The other notable thing about this episode is that it introduces the Holodeck. It's called the rec room here, but it's self evidently what we'd now call a Holodeck: A room the crew can go to on their off hours to relax in any one of its pre-programmed virtual reality environments. Gene Roddenberry had actually wanted to introduce the Holodeck in the third season of the Original Series, but budget cuts and his own stepping back from day-to-day duties meant he didn't get to put it into an episode until the Animated Series. And, given we now have the Holodeck, we of course also now have the Holodeck malfunction: In this case the Enterprise plays a joke on McCoy, Sulu and Uhura by locking them in, laying a pit trap for them and then cycling through all the different programmes until settling on a whiteout in an arctic tundra and putting them at risk for exposure. And, although the Holodeck works best when it's used to explore themes of artifice, metafiction and genre mashup and while we'll have to wait for its reappearance in Star Trek: The Next Generation before we get there, the first appearance of such an iconic part of the franchise is definitely worth paying attention to.

Now, having exhausted basically all the erudition I can derive from this episode, I want to focus more on the direction it seemed to be going before it pulled a bait-and-switch and why that had me worried for quite awhile. Of course, what I'm referring to is the tendency to associate animation exclusively with children's television, and not only children's television in general, but cheap, disposable and mindless children's television. At some point in its history, most typically pegged at the moment when Hanna-Barbera figured out how to make filler Saturday Morning programming cost effectively and efficiently, cartoons began to be seen as kid's stuff not worthy of serious consideration.

Soon, creators themselves began to internalize this negative reputation and started talking down to their audience, resulting in a vast majority of animation becoming insufferably and unwatchably patronizing, either because it was obvious throwaway work nobody put any thought into or because it was irritatingly and smugly didactic in its attempt to “teach a lesson”. It eventually got to the point that James “Shamus” Culhane, a veteran animator and director who worked on the legendary Woody Woodpecker short “The Barber of Seville” (named one of the 50 Greatest Cartoons of All Time by animation historian Jerry Beck) along with numerous Disney Animated Canon movies, flat-out said nobody should make cartoons with children primarily or exclusively in mind as they will inevitably be cripplingly paternalistic.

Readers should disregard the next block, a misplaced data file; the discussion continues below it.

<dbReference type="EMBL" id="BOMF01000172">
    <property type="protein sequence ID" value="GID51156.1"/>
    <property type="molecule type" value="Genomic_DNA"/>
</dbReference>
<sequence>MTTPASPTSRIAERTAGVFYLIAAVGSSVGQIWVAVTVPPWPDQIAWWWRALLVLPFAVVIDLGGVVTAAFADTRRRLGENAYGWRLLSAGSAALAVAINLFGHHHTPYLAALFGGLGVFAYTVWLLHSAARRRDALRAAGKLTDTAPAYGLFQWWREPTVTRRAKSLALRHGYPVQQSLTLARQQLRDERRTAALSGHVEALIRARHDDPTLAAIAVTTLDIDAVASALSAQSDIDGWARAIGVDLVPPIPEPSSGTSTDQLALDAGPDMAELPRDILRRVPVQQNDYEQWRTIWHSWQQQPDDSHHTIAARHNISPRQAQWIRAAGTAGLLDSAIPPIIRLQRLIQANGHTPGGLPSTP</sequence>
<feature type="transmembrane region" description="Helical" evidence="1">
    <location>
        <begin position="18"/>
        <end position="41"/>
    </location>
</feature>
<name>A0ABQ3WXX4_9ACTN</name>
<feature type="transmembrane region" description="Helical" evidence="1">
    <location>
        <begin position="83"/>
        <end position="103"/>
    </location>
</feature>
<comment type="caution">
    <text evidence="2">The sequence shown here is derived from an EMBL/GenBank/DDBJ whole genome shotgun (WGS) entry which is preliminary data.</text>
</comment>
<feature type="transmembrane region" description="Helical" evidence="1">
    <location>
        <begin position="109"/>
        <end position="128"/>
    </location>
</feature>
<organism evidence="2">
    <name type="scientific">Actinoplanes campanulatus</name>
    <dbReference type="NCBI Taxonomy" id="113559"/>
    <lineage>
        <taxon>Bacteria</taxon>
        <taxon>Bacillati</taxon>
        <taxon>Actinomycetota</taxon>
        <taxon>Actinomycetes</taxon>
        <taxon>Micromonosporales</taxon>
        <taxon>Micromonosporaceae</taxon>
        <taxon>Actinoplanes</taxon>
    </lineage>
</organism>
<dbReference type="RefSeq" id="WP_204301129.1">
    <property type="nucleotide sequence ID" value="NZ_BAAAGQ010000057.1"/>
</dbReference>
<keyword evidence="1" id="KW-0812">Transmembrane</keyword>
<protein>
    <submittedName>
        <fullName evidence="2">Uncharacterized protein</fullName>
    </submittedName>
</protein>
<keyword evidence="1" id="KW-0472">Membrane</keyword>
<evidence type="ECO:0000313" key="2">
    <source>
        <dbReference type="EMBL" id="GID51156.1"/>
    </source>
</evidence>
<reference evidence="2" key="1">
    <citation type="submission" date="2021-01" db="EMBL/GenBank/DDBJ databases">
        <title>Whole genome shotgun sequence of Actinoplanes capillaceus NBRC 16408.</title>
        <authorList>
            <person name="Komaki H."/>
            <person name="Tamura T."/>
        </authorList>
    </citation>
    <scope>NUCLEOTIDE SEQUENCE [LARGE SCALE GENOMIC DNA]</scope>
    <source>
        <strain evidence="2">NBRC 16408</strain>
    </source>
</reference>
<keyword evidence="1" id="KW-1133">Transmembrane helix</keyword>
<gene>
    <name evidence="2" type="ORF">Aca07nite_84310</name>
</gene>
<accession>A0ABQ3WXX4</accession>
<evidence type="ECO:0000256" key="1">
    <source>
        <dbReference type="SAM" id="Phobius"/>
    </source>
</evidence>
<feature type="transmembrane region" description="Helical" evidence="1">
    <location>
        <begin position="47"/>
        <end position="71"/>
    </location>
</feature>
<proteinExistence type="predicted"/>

With the success of shows like The Simpsons, South Park and the output of Pixar in more recent years this attitude no longer seems to be quite as widely accepted as it once was, but I still see it quite a lot. Even in my own experience writing about animation this crops up quite frequently: I get the most snarky and bemused reactions and do the worst traffic numbers whenever I talk about cartoons or children's television (the exceptions being if I talk about something ubiquitous like the Disney Animated Canon or get picked up on a fluke by a huge community blog). Even trying to get people to accept that something as self-evidently culturally and historically significant as Scooby-Doo probably warrants analysis is an uphill battle. This very blog, in fact, has suffered somewhat: My readership figures and comment threads tapered off significantly following the switch from the Original Series to the Animated Series. And, while I did expect this and can't chalk the whole thing up to me covering a cartoon show, I also find it hard to believe that's not a factor either.

And this is noticeable in the production of the Animated Series itself. There's the fact it aired on Saturday Mornings for one thing, but also look at how D.C. Fontana herself felt compelled to defend “Yesteryear” on the basis that it supposedly “taught a valuable lesson to children” and not on the basis of it being, you know, possibly the single greatest character study in the history of Star Trek to date. "The Magicks of Megas-Tu", debatably the high water mark of the entire series, was almost never made because the network was afraid it that it would cause children to believe God didn't exist, and Fontana had to come up with some strangled argument about how Lucian's status as the Devil implicitly proved God existed as well to convince them to let it go through. Also look at the very obvious science lessons shoehorned into “One Of Our Planets Is Missing” and “The Terratin Incident” that in both cases jarred pretty horribly with the rest of their respective stories. While this might not be a guiding concern for those running the show, it very much seems like something that at least had to be on their minds somewhat.